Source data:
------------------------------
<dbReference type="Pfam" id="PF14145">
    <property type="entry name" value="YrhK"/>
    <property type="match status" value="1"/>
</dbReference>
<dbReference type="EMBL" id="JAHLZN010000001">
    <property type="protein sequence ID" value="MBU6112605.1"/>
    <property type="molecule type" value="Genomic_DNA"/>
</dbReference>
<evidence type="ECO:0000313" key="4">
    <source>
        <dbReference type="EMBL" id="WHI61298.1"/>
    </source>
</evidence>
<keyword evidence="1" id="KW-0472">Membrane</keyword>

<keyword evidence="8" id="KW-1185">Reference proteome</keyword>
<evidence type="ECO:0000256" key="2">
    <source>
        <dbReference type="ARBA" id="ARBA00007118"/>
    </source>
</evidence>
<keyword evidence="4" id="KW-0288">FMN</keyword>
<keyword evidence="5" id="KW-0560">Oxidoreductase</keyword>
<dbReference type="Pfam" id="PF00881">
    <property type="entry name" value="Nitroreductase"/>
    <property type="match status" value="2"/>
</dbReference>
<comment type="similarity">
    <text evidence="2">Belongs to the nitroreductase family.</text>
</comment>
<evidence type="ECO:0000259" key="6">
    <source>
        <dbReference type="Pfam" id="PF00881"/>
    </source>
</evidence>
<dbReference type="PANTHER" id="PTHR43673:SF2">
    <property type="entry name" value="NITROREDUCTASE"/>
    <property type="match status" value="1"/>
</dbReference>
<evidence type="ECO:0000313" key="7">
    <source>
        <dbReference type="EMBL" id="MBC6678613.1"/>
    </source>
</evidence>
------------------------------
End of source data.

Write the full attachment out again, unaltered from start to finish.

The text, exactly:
<dbReference type="Pfam" id="PF14145">
    <property type="entry name" value="YrhK"/>
    <property type="match status" value="1"/>
</dbReference>
<dbReference type="EMBL" id="JAHLZN010000001">
    <property type="protein sequence ID" value="MBU6112605.1"/>
    <property type="molecule type" value="Genomic_DNA"/>
</dbReference>
<evidence type="ECO:0000313" key="4">
    <source>
        <dbReference type="EMBL" id="WHI61298.1"/>
    </source>
</evidence>
<keyword evidence="1" id="KW-0472">Membrane</keyword>

<keyword evidence="8" id="KW-1185">Reference proteome</keyword>
<evidence type="ECO:0000256" key="2">
    <source>
        <dbReference type="ARBA" id="ARBA00007118"/>
    </source>
</evidence>
<keyword evidence="4" id="KW-0288">FMN</keyword>
<keyword evidence="5" id="KW-0560">Oxidoreductase</keyword>
<dbReference type="Pfam" id="PF00881">
    <property type="entry name" value="Nitroreductase"/>
    <property type="match status" value="2"/>
</dbReference>
<comment type="similarity">
    <text evidence="2">Belongs to the nitroreductase family.</text>
</comment>
<evidence type="ECO:0000259" key="6">
    <source>
        <dbReference type="Pfam" id="PF00881"/>
    </source>
</evidence>
<dbReference type="PANTHER" id="PTHR43673:SF2">
    <property type="entry name" value="NITROREDUCTASE"/>
    <property type="match status" value="1"/>
</dbReference>
<evidence type="ECO:0000313" key="7">
    <source>
        <dbReference type="EMBL" id="MBC6678613.1"/>
    </source>
</evidence>